As We See It

Paul Carr’s comeback: NSFW Corporation in Downtown Vegas

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“I would have fired me a lot sooner,” Carr says of his alcoholic past at the publishing house he co-founded.
Photo: Bill Hughes
Sam Glaser @sammyglaser

In 2004, Paul Carr was a respected British journalist and well-positioned entrepreneur. But a humbling, booze-soaked sequence of judgment errors and business failures led him to Las Vegas, Zappos founder Tony Hsieh and a way back up.

Today, the 32-year-old Carr describes himself as oscillating between the two worlds of “recovering journalist, then recovering entrepreneur, then recovering journalist again.” His humor merges snarky sarcasm with pointed analysis, delivered with self-effacing wit and endearing authenticity. As a journalist, his blue-chip résumé includes the U.K.’s The Guardian and The Telegraph, New York’s Huffington Post and Silicon Valley’s TechCrunch.

While covering entrepreneurs at The Guardian in his 20s, Carr co-founded the Friday Project, an independent publishing house that went public in the U.K., raised a ton of money and was hailed as the future of publishing.

“To f*ck that up really takes some doing, but I managed it,” Carr reflects. Before the company was bought by Harper Collins, Carr was “unceremoniously ejected due to incorrigible alcoholism.”

“Rightly so,” he adds. “I would have fired me a lot sooner.”

Later, Carr also got fired from The Telegraph and The Guardian in the same week. “The Guardian ran out of money, and The Telegraph realized I was basically just writing columns about how much I hate writing for The Telegraph.”

It took Carr six years to realize that he needed to stop drinking and go back to writing, and when he did, he “wrote books about failure—which I did rather well, ironically.”

Paul had let booze become part of his public persona, so he publicly enlisted his social network for support: “I wrote books about being a drunk. I was known around for being the drunk guy. An anonymous group wasn’t going to help me, because everybody in my non-anonymous life would still know me as a drunk and still would be handing me drinks. So I decided, for me, the way for me to quit was to go very public about it.”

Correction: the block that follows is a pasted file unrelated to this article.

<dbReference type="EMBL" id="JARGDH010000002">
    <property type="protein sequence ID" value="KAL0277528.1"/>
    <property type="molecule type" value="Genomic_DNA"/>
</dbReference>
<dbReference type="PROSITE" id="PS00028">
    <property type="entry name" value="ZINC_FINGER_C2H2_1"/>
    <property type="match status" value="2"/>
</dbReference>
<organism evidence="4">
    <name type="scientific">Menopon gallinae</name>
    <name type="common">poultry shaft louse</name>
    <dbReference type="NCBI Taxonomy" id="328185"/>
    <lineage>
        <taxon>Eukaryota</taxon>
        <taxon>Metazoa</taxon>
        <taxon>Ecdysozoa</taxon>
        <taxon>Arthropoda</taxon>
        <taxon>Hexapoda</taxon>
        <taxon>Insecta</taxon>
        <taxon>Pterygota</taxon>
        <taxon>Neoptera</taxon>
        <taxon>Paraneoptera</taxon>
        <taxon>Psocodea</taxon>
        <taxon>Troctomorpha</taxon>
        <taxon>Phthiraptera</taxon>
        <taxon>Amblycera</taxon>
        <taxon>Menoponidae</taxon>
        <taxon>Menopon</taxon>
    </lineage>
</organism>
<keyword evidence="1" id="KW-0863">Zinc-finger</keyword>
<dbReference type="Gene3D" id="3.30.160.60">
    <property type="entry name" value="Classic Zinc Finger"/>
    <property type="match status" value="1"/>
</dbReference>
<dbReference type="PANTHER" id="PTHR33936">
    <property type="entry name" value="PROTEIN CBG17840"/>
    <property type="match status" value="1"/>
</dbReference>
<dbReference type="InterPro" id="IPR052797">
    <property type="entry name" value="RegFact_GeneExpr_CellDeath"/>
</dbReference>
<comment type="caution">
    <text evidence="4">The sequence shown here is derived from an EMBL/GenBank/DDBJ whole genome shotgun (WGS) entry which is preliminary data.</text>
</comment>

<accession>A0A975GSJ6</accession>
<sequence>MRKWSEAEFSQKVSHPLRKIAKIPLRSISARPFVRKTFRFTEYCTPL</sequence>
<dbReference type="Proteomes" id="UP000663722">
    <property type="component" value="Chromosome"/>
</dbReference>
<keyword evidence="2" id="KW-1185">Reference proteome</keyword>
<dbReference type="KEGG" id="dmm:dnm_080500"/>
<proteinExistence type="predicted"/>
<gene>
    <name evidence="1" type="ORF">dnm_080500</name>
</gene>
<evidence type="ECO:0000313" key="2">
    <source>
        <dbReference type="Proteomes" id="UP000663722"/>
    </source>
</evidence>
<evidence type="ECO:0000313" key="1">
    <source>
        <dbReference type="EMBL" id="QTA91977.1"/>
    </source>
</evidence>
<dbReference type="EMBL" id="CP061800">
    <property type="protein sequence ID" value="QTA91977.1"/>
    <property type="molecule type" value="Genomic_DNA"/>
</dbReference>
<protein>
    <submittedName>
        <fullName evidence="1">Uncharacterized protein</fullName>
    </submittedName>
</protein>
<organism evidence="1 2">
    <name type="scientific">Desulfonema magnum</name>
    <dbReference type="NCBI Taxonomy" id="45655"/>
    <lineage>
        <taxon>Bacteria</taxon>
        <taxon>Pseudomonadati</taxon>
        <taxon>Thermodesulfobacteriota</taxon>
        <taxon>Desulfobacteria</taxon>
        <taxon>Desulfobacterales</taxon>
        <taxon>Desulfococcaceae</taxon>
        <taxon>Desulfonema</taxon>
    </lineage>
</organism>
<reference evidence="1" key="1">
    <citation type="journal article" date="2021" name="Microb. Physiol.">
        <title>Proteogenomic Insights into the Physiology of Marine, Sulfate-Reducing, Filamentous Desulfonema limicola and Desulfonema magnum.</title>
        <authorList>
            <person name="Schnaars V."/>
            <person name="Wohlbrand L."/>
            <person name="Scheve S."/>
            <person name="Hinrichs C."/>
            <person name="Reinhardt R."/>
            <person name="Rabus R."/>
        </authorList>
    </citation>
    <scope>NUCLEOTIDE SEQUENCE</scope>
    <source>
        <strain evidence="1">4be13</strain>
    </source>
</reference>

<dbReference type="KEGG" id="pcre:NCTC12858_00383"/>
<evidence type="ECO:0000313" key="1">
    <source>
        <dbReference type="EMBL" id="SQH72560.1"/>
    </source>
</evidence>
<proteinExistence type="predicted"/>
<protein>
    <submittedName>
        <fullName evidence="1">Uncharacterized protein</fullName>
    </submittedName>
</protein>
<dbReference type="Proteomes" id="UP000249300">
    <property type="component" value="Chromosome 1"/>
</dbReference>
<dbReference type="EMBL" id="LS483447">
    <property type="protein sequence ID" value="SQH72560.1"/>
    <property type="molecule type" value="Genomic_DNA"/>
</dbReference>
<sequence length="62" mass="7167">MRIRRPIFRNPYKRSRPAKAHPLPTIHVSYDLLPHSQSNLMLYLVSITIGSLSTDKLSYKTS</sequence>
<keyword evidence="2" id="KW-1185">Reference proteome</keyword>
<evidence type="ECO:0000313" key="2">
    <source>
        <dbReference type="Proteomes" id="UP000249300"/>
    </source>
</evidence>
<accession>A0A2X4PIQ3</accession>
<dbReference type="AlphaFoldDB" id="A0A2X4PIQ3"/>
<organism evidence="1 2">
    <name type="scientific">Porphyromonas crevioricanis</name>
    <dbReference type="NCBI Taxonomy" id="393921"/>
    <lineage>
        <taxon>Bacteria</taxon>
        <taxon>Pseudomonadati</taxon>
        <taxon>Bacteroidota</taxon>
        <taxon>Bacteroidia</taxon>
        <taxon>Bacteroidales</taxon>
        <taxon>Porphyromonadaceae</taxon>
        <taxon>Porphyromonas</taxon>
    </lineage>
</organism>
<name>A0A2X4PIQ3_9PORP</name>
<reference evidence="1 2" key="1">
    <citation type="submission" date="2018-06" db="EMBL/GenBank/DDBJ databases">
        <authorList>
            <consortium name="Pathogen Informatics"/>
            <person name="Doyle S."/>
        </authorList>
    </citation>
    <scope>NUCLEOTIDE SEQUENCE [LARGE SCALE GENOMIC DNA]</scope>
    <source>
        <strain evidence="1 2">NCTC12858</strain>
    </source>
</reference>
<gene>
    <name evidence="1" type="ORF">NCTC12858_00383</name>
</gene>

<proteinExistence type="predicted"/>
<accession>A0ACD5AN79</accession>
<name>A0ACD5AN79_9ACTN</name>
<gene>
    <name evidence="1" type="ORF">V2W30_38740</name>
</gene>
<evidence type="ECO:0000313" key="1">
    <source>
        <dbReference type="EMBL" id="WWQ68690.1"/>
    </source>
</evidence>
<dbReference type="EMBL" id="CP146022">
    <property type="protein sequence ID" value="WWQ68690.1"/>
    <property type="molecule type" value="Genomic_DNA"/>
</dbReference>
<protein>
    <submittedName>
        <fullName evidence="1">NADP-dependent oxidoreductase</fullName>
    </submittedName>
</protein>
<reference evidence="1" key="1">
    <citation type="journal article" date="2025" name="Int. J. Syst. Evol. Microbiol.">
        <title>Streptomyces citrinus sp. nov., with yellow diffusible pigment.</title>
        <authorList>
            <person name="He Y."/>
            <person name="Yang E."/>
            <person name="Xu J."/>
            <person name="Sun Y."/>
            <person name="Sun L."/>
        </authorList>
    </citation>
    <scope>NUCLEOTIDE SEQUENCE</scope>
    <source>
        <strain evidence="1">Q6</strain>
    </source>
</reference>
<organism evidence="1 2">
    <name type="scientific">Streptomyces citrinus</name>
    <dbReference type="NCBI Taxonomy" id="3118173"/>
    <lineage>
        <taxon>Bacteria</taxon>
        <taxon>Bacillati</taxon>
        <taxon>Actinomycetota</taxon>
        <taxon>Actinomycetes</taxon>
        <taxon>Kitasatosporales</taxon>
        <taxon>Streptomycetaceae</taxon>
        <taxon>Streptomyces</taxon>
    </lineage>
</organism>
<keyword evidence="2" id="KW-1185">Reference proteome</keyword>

Carr entered into recovery nearly two years ago, and this year he chronicled the process in his memoir, Sober Is My New Drunk. Today, his benign habits include Diet Coke and getting into arguments on the Internet.

Before giving up alcohol, Carr realized he could save money and meet women by leaving London in favor of hotel living. His publisher later convinced him to write about it in The Upgrade, which is full of anecdotes about his hedonistic adventures along the way, and which he promoted in a month-long Huffington Post series about applying the same hotel-living concept to Las Vegas.

During his travels, Tony Hsieh convinced Carr to develop his new business, Not Safe for Work Corporation, in Downtown Las Vegas, offering to fund the project in exchange for local licensing rights, provided Carr based NSFW Corp. Downtown.

“Paul was among the first tech entrepreneurs to recognize the energy of what was happening in the Downtown Las Vegas tech community and beyond,” Hsieh says. “He’s someone who used to take pride in living a nomadic life in hotels, so I think it makes a powerful statement that he chose to make Downtown Las Vegas his new home.”

Today, Carr’s mobile-media company publishes a magazine, books and an audio show. It’s The Economist meets The Daily Show and, with a $1 per month mobile-only subscription model, perhaps the future of publishing. And Carr is also nurturing the local landscape of the Vegas tech community: “Our developer is in Vegas, our designer is in Vegas, our new copywriting editor is in Vegas, and we are going to hire an admin who’s in Vegas … It says on the masthead, ‘Published in Las Vegas, Nevada,’” Carr says.

“The Zappos thing will deliver people. Whether they’re happy when they get here is down to everyone else. I’m looking forward to seeing more art and photography and film stuff coming out of Vegas. On the literary scene as well, I hope.”

And Carr’s advice for aspiring Vegas tech entrepreneurs? “Don’t take my advice, would be the first one. Ask a successful person.” He then explains that Vegas companies will succeed “because their business fits in Vegas—either the existing Vegas or the new Downtown growth.” He mentions entertainment, hospitality and community, and continues: “The most successful entrepreneurs are the ones who identify something that they love to do and then figure out a way to make money off the back of it.”

Paul Carr’s comeback may not be safe for work, but it sounds perfect for Downtown.

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